Egypt's Sisi widens anti-terror campaign
New law enables authorities to act against any individual or group deemed a threat to national security
Egyptian President Abdel Fattah el-Sisi has signed off on an anti-terrorism law that gives authorities more sweeping powers to ban groups on charges ranging from harming national unity to disrupting public order.
The move, announced in the official Gazette on Tuesday, is likely to increase concern among rights groups over the government clawing back freedoms gained after the 2011 uprising that ended a three-decade autocracy under Hosni Mubarak.
Authorities have cracked down hard on the Islamist, secular and liberal opposition alike since then army chief Sisi toppled elected Islamist president Mohamed Mursi in 2013 after mass protests against his rule.
The new law comes on the back of a brutal government crackdown targeting Islamist and secular dissidents that has left hundreds dead and thousands imprisoned.
According to the Gazette, the law enables authorities to act against any individual or group deemed a threat to national security, including people who disrupt public transportation, an apparent reference to protests.
Loose definitions involving threats to national unity may give the police, widely accused of abuses, a green light to crush dissent, human rights groups say.
The Interior Ministry says it investigates all allegations of wrongdoing and is committed to Egypt's democratic transition.
Under the mechanism of the law, public prosecutors ask a criminal court to list suspects as terrorists and start a trial.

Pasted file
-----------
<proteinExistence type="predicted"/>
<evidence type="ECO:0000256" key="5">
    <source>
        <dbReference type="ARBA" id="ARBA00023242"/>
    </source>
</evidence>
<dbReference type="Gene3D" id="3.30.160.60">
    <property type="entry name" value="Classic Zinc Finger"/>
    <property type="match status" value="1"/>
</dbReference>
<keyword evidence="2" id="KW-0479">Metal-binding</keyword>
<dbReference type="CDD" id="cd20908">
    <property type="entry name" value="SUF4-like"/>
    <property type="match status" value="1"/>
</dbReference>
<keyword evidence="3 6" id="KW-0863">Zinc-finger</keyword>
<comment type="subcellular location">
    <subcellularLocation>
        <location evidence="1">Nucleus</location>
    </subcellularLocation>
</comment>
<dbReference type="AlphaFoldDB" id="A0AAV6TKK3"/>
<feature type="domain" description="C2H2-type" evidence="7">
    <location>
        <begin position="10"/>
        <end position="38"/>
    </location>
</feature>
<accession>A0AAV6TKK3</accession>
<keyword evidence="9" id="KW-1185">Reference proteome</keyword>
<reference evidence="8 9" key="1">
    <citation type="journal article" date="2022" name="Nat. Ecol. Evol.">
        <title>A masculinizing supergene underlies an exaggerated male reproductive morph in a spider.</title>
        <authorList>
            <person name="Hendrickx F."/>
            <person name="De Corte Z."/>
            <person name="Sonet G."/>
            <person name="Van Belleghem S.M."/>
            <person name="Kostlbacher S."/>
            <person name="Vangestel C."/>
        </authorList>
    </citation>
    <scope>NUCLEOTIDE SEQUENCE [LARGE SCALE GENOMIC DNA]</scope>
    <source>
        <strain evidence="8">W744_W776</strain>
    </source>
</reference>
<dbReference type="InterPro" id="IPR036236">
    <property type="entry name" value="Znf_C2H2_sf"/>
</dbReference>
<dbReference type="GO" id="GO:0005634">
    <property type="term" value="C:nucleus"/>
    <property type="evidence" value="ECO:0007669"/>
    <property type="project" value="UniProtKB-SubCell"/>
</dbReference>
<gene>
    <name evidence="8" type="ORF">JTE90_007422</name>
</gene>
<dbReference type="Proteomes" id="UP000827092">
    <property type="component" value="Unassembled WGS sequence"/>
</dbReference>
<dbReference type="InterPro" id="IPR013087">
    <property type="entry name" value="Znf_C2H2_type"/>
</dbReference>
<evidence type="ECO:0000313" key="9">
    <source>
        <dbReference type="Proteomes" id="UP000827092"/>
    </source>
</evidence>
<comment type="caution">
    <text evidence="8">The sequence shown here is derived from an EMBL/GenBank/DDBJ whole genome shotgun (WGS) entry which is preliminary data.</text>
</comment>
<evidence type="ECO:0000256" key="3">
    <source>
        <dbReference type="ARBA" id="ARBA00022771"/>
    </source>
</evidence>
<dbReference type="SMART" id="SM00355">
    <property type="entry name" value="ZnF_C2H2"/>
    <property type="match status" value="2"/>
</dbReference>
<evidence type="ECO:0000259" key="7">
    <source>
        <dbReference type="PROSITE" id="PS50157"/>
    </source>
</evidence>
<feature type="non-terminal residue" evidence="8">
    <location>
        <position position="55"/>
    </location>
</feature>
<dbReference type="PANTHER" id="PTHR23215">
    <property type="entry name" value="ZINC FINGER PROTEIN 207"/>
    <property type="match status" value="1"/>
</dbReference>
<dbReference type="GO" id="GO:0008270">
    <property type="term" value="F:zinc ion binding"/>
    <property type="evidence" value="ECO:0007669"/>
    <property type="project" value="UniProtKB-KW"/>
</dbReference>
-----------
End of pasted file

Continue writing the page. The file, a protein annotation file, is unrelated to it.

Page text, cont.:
Any group designated as terrorist would be dissolved, the law stipulates. It also allows for the freezing of assets belonging to the group, its members and financiers.
The Egyptian cabinet has classified a number of groups and organizations as terror groups in the last two years - website Al Ahram reported - including the Muslim Brotherhood, Sinai-based militant group Ansar Beit Al-Maqdis, the Islamic State of Iraq and Syria, and Palestinian Hamas’s military wing, Al-Qassam Brigades.
Al Ahram reported that the law defined terrorist entities as groups or organizations that “through any means inside or outside the country, seek to call for the disabling of laws, or prevent state institutions or public authorities from functioning, or seek to attack the personal liberty of citizens, or other freedoms and rights granted [to citizens] by the law and constitution, or to harm national unity or social peace.”
Since taking office in 2014, Sisi has identified Mursi’s Muslim Brotherhood as a threat to national security.
He has linked the Muslim Brotherhood, the region’s oldest Islamist grouping, with far more radical groups, including one based in
Sinai that supports Islamic State, allegations it denies.
Hundreds of supporters of the Muslim Brotherhood, which says it is a peaceful movement, have been killed and thousands arrested in one of the toughest security crackdowns in Egypt's history.
Since Mursi’s fall, Sinai-based militants have killed hundreds of police and soldiers, and the beheading of up to 21 Egyptians in neighboring Libya prompted Sisi to order airstrikes against militant targets there.
Some Egyptians have overlooked widespread allegations of human rights abuses and backed Sisi for delivering a degree of stability following years of political turmoil since 2011.
A court on Tuesday acquitted Mubarak-era prime minister Ahmed Nazif and former interior minister Habib el-Adly of graft charges, judicial sources said, a day after prominent activist, Alaa Abdel Fattah, was jailed for five years for violating limits on demonstrations.
“I served Egypt, and history will judge,” Nazif told reporters at the court.
(AFP and Reuters)